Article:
2015 Rheingau and Mittelrhein Riesling: Excellence from Those Who Demand It
BY DAVID SCHILDKNECHT I SEPTEMBER 7, 2017
There is less talent and ambition in the Rheingau and adjacent Mittelrhein than these regions deserve, but 2015 offered an outstanding opportunity for demanding growers to excel.
When I visited August Kesseler in 2016, he had this to say about the circumstances of my visit a year earlier: “What I was thinking when you visited me in the rain in mid-September  was that there will be (a) not much wine and (b) it will be of poor quality.” He was only slightly more colorfully expressing an opinion held by many Rheingau growers in the face of an impending 2015 harvest.
Grand cru under construction. Here’s what the wholesale face-lifting known as Flurbereinigung looks like in affected portions of the Kiedricher Gräfenberg
The summer’s heat and drought had been so extreme that an excessively high skin-to-juice ratio seemed assured. On the other hand, pumping rain water into those berries risked bursting and botrytization; and especially in heavier soils and riverside locations, the Rheingau has experienced a lot of recent problems with September rot. In the event, here as elsewhere in Riesling Germany, the mid-September rain was actually a potential boon, ushering in an extended period of clear, cool weather. But the extent to which Rheingau growers effectively utilized that opportunity varies considerably according to location and to how adroitly they had managed their vines.
The Many and The Few
It’s no secret nowadays that negligent farming and mediocre wine are problems that in the Rheingau extend into what are ostensibly the ranks of top estates – or at least the ranks of still-famous properties whose qualitative reputations were earned in an era when labor costs, viticultural standards and harvest conditions were significantly different from those prevailing today. Many of these estates are spread over a wide range of villages and endowed with vineyards whose historic excellence was defined by their ability to maximize must weights and attract noble botrytis. In an era of increasingly early, warm harvests in which more than adequate must weights are virtually assured, what were once advantages can now represent difficulties. Picking in time to avoid either spoilage or too much grape sugar for balanced dry wines is a frequent challenge.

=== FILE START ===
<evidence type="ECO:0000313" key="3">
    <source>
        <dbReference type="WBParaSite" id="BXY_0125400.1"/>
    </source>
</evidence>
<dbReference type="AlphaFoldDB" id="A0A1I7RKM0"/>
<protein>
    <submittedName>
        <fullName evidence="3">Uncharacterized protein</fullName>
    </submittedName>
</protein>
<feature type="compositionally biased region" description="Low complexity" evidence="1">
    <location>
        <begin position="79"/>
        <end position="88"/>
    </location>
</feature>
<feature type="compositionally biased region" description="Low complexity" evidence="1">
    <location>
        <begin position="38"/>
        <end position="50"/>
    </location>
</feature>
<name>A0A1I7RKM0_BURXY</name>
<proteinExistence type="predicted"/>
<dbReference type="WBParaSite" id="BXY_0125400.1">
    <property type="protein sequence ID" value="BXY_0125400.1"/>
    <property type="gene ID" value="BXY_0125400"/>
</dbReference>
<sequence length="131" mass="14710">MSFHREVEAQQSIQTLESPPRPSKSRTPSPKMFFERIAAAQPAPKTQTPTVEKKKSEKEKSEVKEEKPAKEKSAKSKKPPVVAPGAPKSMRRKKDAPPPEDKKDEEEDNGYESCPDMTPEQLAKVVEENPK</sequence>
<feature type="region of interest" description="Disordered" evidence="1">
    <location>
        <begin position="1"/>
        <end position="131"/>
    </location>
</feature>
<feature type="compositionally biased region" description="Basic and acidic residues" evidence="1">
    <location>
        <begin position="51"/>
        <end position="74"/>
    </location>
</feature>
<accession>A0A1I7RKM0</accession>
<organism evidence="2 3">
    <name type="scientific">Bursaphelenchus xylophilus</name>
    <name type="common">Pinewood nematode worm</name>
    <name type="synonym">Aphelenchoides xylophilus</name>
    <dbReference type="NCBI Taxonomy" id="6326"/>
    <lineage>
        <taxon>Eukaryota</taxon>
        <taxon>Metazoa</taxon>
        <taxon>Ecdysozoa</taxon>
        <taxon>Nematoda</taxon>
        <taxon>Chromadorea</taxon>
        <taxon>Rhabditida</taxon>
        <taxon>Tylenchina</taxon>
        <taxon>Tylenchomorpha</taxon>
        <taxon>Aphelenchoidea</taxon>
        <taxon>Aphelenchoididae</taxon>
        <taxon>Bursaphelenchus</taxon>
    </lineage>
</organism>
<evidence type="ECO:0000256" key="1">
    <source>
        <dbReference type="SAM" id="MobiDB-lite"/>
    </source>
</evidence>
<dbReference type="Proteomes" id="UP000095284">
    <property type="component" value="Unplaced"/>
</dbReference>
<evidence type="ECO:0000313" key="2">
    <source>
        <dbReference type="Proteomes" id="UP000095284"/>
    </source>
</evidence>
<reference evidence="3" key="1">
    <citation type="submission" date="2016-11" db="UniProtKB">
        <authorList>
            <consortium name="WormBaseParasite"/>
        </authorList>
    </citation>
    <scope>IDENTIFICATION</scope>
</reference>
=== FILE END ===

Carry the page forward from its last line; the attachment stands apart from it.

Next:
"The sleeping giant’ is what August Kesseler calls Lorch with its steep slate slopes, including the Schlossberg, from which he derived a superb 2015
And what if, amid this race against the clock, high quality also demands selectivity, while the bottom line demands that a significant share of your crop get machine-harvested? In recent years I have been steadily making my way down a list of prominent Rheingau addresses whose wines I long ago ceased tasting with regularity, to see how they have lately been faring. Some of these estates have new owners; most have significantly changed personnel. Thus far, unfortunately, my renewed acquaintance with their wines has generally brought disappointment. It is a disappointment, though, that could have been predicted by anyone who has a trained eye and the opportunity to walk some of the most prestigious Rheingau vineyards shortly before harvest. Again and again, one sees evidence of negligent canopy, crop and soil management – and often, also, the seeds of rot.
Fortunately, though, there are more than a dozen Rheingau estates, large and small, that are capable of upholding their region’s ancient if precarious reputation. And, as demonstrated by my reports here on first-time visits to the Bischöfliches Weingut in Rüdesheim and the Weingut Goldatzel in Johannisberg, not all among the Rheingau’s band of overachievers are currently well known. Among this region’s demanding growers, most achieved excellence in 2015. And the standout wines, such as the Spreitzer brothers’ Winkeler Jesuitengarten bottlings – include some that originate in riverside locations that have been especially challenged in recent years by prematurely excessive must weights, overripeness and rot.
No Rheingau Rieslings today are finer or more stylistically distinctive than those of father-and-son team Peter Jakob and Peter Bernhard Kühn